Today’s Salt Lake City is the classic Western Cartesian grid. Somewhere along the way, political correctness has changed the names of lots of streets and avenues to numbers; the Left strives mightily to erase US History. Utah rallies back by still putting the old name in smaller letters beneath the numbers.
The Utah Capitol Building, in fitting Roman architecture, sits impressively on a hill overlooking the city, and overlooking the Mormon Church edifices. The conflicts between the LDS and the US are not a well-known part of US History, but the relationship was less than friendly through the 1850s and ‘60s. The Saints made some serious concessions to Caesar to become a part of the Union, including making an explicit repudiation of polygamy in order to have their Constitution accepted.
Author Harry Turtledove in his “How Few Remain” alternative history series takes a very interesting look at what a flirtation between Utah’s Mormons and the Confederate States might have looked like. There is still bad blood between the Mormon Church and the Union Pacific Railroad over some Mormon tracklayers not getting paid during the building of the Transcontinental Railroad.
Salt Lake City is the cleanest and neatest US city I have ever seen; there is no trash. The streets and avenues are wide and most have tree-lined medians. They have a program of encouraging pedestrians to take orange flags from baskets at every crosswalk and wave them as they cross the street. I never did, but if you walk with the sedentary shuffle of advancing age, you’ll see the 00 on the light before you get across the street; I guess they expect all pedestrians to be fit.
In a week there, I saw one panhandler. I don’t know if he was homeless since he looked pretty prosperous and was lazily panhandling from an island in the street between a Whole Foods and a Sundance Outlet Store; that is hunting in a baited field.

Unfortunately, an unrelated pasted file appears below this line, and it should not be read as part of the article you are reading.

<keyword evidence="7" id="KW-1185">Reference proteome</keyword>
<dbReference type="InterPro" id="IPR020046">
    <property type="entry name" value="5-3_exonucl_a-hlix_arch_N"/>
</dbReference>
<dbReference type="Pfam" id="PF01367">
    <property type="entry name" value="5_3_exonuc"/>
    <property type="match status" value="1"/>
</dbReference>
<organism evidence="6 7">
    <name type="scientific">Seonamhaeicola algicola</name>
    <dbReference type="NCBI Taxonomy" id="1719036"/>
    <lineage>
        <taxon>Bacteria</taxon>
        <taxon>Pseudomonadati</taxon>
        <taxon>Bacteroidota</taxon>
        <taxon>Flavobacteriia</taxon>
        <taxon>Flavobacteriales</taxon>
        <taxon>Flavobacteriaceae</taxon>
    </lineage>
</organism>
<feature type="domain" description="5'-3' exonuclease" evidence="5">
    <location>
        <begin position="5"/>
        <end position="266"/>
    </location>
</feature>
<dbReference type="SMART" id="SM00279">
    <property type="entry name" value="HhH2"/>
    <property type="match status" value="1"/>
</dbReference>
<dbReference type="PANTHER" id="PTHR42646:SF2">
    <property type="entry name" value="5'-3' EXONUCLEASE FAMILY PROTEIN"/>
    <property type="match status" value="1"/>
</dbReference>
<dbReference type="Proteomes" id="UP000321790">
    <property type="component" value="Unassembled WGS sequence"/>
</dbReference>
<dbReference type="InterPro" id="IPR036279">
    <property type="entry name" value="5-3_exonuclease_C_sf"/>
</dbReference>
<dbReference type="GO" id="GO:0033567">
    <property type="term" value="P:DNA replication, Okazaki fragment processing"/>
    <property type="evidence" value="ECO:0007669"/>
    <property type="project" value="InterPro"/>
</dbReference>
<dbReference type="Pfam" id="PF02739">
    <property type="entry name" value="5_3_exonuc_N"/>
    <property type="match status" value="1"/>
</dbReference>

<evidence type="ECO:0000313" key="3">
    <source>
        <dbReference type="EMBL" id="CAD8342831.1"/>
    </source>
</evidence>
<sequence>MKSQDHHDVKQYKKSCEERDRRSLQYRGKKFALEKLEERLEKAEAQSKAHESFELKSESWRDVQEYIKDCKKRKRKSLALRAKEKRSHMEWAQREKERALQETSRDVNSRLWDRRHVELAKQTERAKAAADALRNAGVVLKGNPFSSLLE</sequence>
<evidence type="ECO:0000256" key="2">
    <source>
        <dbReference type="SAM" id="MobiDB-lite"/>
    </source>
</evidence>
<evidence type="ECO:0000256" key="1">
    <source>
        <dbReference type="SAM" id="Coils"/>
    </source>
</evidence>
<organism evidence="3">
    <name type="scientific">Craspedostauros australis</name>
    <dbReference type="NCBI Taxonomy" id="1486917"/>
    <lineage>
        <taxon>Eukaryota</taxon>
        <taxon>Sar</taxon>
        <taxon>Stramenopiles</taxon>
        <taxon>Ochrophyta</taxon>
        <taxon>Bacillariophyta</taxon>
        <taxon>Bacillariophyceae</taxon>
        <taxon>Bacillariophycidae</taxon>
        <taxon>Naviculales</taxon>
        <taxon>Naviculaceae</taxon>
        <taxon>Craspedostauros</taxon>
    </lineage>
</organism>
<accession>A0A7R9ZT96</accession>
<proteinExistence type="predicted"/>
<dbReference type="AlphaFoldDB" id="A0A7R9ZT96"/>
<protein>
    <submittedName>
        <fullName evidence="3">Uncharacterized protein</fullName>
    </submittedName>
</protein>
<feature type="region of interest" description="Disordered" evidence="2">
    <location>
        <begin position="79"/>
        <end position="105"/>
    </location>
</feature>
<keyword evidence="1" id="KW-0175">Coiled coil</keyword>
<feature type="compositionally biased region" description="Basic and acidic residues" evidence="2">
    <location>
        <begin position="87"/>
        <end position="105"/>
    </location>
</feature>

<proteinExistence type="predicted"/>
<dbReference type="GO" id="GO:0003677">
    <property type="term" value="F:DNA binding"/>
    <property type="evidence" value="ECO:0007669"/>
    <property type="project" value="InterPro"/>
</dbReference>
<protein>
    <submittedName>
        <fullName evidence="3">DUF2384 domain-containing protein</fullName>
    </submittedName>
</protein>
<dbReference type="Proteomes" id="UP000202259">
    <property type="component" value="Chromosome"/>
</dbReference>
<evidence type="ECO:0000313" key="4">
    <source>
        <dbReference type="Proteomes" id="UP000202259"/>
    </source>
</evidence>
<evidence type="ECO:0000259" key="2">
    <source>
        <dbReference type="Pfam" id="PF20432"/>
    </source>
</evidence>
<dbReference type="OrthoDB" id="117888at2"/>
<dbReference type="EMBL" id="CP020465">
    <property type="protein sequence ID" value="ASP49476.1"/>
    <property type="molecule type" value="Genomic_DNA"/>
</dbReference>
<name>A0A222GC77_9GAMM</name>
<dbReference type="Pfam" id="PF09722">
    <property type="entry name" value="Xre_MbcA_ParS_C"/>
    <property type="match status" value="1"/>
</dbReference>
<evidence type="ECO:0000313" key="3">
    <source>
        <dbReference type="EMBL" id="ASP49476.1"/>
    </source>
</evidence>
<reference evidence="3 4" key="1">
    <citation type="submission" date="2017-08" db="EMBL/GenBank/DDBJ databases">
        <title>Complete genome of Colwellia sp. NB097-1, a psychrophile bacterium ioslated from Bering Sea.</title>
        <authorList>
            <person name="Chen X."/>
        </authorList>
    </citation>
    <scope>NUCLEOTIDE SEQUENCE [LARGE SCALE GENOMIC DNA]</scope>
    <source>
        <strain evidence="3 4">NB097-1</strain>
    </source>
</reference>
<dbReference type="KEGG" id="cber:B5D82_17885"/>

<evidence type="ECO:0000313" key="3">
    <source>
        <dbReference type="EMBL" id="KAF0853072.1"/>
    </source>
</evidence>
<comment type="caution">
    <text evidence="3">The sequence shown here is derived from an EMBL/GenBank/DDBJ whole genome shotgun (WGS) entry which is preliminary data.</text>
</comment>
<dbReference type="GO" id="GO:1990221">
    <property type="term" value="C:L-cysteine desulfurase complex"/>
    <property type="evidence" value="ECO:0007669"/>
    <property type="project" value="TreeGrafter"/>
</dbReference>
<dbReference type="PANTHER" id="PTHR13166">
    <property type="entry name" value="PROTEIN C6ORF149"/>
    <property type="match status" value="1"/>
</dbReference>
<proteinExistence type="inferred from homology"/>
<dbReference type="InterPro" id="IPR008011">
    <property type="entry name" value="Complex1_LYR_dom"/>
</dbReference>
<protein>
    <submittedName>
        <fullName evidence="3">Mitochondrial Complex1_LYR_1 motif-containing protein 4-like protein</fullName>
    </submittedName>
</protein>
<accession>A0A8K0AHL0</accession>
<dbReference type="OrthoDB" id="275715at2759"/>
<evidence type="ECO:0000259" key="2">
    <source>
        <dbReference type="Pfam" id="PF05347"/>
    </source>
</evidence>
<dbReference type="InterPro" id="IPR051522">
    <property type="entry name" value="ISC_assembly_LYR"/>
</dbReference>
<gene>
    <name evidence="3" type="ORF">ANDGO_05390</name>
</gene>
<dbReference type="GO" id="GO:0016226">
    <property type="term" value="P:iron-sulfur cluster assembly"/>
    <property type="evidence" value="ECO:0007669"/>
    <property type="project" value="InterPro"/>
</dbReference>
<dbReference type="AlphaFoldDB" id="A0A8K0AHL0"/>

The closest I saw to disorderly conduct was a group of millennials on city-provided scooters blasting down the sidewalks, but even they usually said excuse me as they passed by. We came in late one night and there were some screeching tires and loud mufflers on the after-midnight streets, but that was kind of refreshing; the last time adults cared about that was the 1950s.
One of the things I liked most about Alaska when I came here in the 1970s was that nobody cared what you did so long as you didn’t do it to them or expect them to do it. Alaska’s essential lawlessness was acceptable when we had an essentially lawful populus. We had some rough parts of town, and we all knew what a “Spenard Divorce” was. But unless you were doing bad things, it was unlikely a bad thing was going to happen to you.
Today, we have gunfights on the streets.We have roving gangs of thieves scouring cars and garages in neighborhoods all over town. I live in what most would consider a “good” neighborhood, but I am compelled to have motion detector lights, game cameras, and a readily accessible firearm.
We shouldn’t have to live like this. I want to live in a clean, well-lighted place again.
Art Chance is a retired Director of Labor Relations for the State of Alaska, formerly of Juneau and now living in Anchorage. He is the author of the book, “Red on Blue, Establishing a Republican Governance,” available at Amazon. Photo by Garret, Flickr.